Oasis Webmaster Defends Fan Web Sites

Oasis are clamping down on unofficial band web sites. Photo by Jay Blakesberg.

To hear University of Kansas student Jack Martin tell his tale,

you'd think he was being banned from playing the Ozzfest with Marilyn Manson.

Martin, along with a couple hundred other Oasis fan page webmasters, received

an email missive last week from the band's official homepage, which instructed

them to remove copyrighted materials from their sites within 30 days or face

legal action.

At the subsequently posted Oasis Webmasters For Internet

Freedom site, OWIF webmaster Martin calls the directive "The Email Heard Round

The World." Flashing red numbers declare the "Days Till Deadline" (21 as of May

13), and a link takes fans to a collection of supportive Oasis lyrics for the

netheads under siege. The site also encourages visitors to sign up for an email

"daily briefing" on the situation.

In a press release, Martin claimed that

"This ultimatum jeopardizes the quality and, in many cases, existence of all

Oasis related, fan web sites."

The 18-year-old told ATN today that,

"There's a lot of people, that have the [copyrighted] material so integrated

into their site that it would be almost be easier to shut their sites down

altogether."

Martin says that at his own page, he would have to remove

lyrics as well as images that he has converted into link buttons.

According

to Oasisnet, the band's official site...



According to Oasisnet, the band's official site, the

material that must be removed encompasses "image, text, sound, and video files

used without permission of the copyright owners. This includes material from

official Sony/Creation/Epic sources and items obtained through other parties

(press interviews, television appearances, unauthorized recordings of live

performances, etc.)."

A spokesperson for Epic Records, Oasis' U.S. label,

was unavailable for comment. Sarah Frederiksen, the author of the letter from

the official web site, replied by email to a letter Martin sent her last week

instructing him to "Please wait for another statement form Oasis Internet

arriving soon."

Thus far no statement has been posted by email or at the

official web site.

Martin notes that the OWIF has made a compromise offer

to Sony and its subsidiaries. "What our main objective is, really, is to get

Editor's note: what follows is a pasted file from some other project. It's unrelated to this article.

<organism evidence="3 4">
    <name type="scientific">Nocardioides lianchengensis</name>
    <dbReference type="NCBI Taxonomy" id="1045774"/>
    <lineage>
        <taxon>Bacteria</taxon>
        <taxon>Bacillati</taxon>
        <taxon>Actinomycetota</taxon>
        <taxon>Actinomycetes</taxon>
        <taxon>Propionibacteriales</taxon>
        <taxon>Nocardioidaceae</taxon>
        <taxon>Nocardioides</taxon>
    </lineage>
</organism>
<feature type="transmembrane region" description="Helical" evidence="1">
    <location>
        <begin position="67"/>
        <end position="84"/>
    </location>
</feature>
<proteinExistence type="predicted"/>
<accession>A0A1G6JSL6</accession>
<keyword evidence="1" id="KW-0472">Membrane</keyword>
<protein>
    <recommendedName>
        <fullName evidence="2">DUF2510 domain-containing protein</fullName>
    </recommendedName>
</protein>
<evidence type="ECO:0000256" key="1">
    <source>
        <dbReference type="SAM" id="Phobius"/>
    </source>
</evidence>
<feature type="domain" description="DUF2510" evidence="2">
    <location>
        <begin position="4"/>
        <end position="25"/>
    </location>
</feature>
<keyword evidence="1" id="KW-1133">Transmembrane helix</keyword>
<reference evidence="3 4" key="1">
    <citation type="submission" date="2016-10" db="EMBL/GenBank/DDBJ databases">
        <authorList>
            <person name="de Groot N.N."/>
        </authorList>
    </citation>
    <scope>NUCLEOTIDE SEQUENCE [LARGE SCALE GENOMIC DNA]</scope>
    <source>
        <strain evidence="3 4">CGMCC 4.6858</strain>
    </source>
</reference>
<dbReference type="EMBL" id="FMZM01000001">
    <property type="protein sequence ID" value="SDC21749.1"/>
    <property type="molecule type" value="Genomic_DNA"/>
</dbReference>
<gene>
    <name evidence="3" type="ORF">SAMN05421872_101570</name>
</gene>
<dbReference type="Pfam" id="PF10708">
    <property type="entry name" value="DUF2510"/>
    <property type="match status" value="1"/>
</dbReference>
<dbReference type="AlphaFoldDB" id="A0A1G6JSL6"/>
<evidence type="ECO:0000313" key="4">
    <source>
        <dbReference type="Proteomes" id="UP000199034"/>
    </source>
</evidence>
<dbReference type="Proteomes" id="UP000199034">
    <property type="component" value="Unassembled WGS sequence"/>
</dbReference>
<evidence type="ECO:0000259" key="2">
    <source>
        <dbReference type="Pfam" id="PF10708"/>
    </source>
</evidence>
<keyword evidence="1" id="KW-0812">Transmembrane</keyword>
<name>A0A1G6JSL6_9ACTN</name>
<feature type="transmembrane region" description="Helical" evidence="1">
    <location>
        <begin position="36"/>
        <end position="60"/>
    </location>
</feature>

some sort of deal to allow us to use the images, lyrics, and press releases in

exchange for us removing sound and video files," he said. "But since no one at

the record label seems to want to talk to any of us, it's difficult to

negotiate."

An OWIF press release contends that fan pages are "free

24-hour, global advertising" for the band. Britain's New Musical Express

reports that Creation Records [Oasis' label in the U.K.] representative Johnny

Hopkins sees it differently. "I don't buy that idea that they're a 24-hour

advert for the band at all," the paper quoted Hopkins. "And I'm sorry, I don't

think it's against the spirit of the Internet. It's bootlegging. You don't want

people bootlegging T-shirts, or posters or CDs why should the Internet be any

different? Some of these sites are a labor of love but a lot aren't. They're

just writing loads of false reports."

Martin wonders whether Sony,

Creation, and Epic are truly concerned about copyrighted material, "or if

they're trying to get rid of rumors by totally shutting down sites. I have to

say that if they're trying to get rid of rumors, it'd be better to let us use

the official stuff, that way we could use the official press releases, instead

of having them totally cutting us off.

"If [webmasters] don't have any

official stuff, they'll be more likely in fact to use unconfirmed material,

unfortunately," Martin added. "It's a choice of using unconfirmed material or

having nothing to report at all, they're going to go with the unconfirmed

stuff."

The webmasters received the cease and desist email on May 5. The

message offered webmasters 30 days to observe its rules, at which time Oasisnet

will review all fan sites. Fan pages that comply will be linked to the official

site by a fan page section. Those that do not were threatened with

litigation.

So far, Martin has sought counsel about his situation from a

few sources. The Electronic Frontier Foundation "sent back a short messages

saying that unless we have a fair use exception, we are actually violating

Sony's copyright."

The soon to be college sophomore also spoke with his

father, who is an attorney. "He said to wait until the letters start arriving

via registered mail before I take anything off my site," said Martin. "Then I

would know they were serious."